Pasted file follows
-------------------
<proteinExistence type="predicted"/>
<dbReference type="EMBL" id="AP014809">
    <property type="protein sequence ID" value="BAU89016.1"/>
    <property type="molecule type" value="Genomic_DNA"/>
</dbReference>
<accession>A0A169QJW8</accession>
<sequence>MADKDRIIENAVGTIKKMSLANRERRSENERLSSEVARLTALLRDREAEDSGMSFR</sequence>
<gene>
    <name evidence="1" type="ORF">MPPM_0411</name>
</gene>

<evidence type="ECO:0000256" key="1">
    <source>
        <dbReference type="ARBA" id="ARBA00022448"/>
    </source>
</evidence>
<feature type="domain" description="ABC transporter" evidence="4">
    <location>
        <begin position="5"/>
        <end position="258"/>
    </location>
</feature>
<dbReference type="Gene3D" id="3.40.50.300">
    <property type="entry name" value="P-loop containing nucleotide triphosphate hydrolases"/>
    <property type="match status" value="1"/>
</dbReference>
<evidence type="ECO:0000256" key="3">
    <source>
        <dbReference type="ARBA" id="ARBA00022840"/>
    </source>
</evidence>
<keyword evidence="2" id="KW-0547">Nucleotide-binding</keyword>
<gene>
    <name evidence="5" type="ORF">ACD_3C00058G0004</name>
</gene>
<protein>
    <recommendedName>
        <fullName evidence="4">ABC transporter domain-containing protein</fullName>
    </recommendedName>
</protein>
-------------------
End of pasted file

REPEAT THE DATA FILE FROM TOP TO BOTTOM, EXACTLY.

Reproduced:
<proteinExistence type="predicted"/>
<dbReference type="EMBL" id="AP014809">
    <property type="protein sequence ID" value="BAU89016.1"/>
    <property type="molecule type" value="Genomic_DNA"/>
</dbReference>
<accession>A0A169QJW8</accession>
<sequence>MADKDRIIENAVGTIKKMSLANRERRSENERLSSEVARLTALLRDREAEDSGMSFR</sequence>
<gene>
    <name evidence="1" type="ORF">MPPM_0411</name>
</gene>

<evidence type="ECO:0000256" key="1">
    <source>
        <dbReference type="ARBA" id="ARBA00022448"/>
    </source>
</evidence>
<feature type="domain" description="ABC transporter" evidence="4">
    <location>
        <begin position="5"/>
        <end position="258"/>
    </location>
</feature>
<dbReference type="Gene3D" id="3.40.50.300">
    <property type="entry name" value="P-loop containing nucleotide triphosphate hydrolases"/>
    <property type="match status" value="1"/>
</dbReference>
<evidence type="ECO:0000256" key="3">
    <source>
        <dbReference type="ARBA" id="ARBA00022840"/>
    </source>
</evidence>
<keyword evidence="2" id="KW-0547">Nucleotide-binding</keyword>
<gene>
    <name evidence="5" type="ORF">ACD_3C00058G0004</name>
</gene>
<protein>
    <recommendedName>
        <fullName evidence="4">ABC transporter domain-containing protein</fullName>
    </recommendedName>
</protein>